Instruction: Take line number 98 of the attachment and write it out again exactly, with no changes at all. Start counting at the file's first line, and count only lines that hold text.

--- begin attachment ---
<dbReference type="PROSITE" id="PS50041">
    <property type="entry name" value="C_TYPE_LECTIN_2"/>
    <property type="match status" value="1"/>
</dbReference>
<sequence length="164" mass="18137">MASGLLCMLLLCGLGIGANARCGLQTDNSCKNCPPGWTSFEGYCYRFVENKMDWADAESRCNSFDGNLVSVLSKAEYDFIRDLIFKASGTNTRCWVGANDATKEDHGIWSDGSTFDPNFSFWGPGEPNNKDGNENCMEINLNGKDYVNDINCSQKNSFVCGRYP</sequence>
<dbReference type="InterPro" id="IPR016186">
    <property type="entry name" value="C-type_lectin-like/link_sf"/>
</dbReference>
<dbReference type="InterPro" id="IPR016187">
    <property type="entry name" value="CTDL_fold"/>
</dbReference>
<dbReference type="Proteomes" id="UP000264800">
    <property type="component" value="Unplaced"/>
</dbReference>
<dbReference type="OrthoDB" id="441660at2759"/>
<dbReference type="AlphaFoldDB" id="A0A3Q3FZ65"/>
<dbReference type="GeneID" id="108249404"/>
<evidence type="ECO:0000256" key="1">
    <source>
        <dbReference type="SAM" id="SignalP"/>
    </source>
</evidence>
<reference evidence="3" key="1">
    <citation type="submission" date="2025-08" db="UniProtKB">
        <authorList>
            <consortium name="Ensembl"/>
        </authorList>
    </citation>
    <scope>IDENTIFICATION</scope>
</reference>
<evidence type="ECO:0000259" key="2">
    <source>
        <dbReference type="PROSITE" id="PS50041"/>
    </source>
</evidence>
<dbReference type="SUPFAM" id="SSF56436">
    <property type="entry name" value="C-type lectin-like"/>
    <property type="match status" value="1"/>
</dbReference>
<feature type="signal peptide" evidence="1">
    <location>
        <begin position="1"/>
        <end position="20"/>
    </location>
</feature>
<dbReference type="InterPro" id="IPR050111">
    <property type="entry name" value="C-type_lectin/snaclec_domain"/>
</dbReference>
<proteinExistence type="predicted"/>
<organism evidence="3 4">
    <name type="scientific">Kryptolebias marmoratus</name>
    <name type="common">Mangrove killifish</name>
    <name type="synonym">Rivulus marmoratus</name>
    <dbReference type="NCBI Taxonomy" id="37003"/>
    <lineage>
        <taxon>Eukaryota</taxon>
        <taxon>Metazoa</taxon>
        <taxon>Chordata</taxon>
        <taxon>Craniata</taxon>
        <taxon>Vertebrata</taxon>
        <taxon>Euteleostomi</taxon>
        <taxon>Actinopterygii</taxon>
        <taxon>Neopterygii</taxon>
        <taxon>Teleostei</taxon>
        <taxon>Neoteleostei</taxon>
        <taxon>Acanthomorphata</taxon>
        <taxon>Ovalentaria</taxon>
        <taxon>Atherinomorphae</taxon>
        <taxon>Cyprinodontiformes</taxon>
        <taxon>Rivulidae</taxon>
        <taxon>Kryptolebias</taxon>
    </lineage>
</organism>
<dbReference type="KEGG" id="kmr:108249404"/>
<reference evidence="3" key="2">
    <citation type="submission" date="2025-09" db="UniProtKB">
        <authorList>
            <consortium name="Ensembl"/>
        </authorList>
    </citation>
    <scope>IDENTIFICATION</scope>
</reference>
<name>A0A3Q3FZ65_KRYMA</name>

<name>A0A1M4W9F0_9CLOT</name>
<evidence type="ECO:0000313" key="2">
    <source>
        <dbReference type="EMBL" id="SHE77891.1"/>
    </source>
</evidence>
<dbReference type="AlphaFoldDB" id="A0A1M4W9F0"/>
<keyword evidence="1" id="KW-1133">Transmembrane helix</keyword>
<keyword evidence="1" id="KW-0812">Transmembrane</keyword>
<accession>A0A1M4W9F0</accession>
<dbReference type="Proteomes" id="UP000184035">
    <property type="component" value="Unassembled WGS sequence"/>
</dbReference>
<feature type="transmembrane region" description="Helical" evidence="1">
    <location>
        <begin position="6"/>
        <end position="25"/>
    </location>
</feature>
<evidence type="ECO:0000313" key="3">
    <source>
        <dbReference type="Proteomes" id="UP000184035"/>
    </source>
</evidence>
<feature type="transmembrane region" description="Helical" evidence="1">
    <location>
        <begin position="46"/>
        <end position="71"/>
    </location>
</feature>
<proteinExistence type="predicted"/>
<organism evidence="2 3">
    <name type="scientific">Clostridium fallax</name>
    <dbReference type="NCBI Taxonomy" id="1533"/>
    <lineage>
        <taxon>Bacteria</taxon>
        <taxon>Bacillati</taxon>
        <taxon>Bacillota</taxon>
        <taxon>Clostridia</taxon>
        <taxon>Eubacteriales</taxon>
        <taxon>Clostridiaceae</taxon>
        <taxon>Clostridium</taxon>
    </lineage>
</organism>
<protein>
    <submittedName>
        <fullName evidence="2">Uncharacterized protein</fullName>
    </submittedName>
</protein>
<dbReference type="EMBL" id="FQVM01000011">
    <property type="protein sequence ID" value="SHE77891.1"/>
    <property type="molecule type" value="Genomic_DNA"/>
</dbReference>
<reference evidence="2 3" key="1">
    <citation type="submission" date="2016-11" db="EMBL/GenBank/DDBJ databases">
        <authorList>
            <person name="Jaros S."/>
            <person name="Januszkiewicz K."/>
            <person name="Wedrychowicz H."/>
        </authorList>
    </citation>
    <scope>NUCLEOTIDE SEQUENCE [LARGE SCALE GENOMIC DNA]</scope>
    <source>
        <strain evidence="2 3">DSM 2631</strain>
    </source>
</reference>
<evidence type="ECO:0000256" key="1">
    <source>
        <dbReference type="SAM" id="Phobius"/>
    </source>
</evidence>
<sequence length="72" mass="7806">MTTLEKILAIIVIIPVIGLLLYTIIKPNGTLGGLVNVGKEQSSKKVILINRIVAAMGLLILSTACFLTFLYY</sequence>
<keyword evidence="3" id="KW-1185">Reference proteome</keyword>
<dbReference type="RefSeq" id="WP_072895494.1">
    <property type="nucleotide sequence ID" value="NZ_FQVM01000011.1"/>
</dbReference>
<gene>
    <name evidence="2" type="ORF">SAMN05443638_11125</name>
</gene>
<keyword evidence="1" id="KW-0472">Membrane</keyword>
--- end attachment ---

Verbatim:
    <location>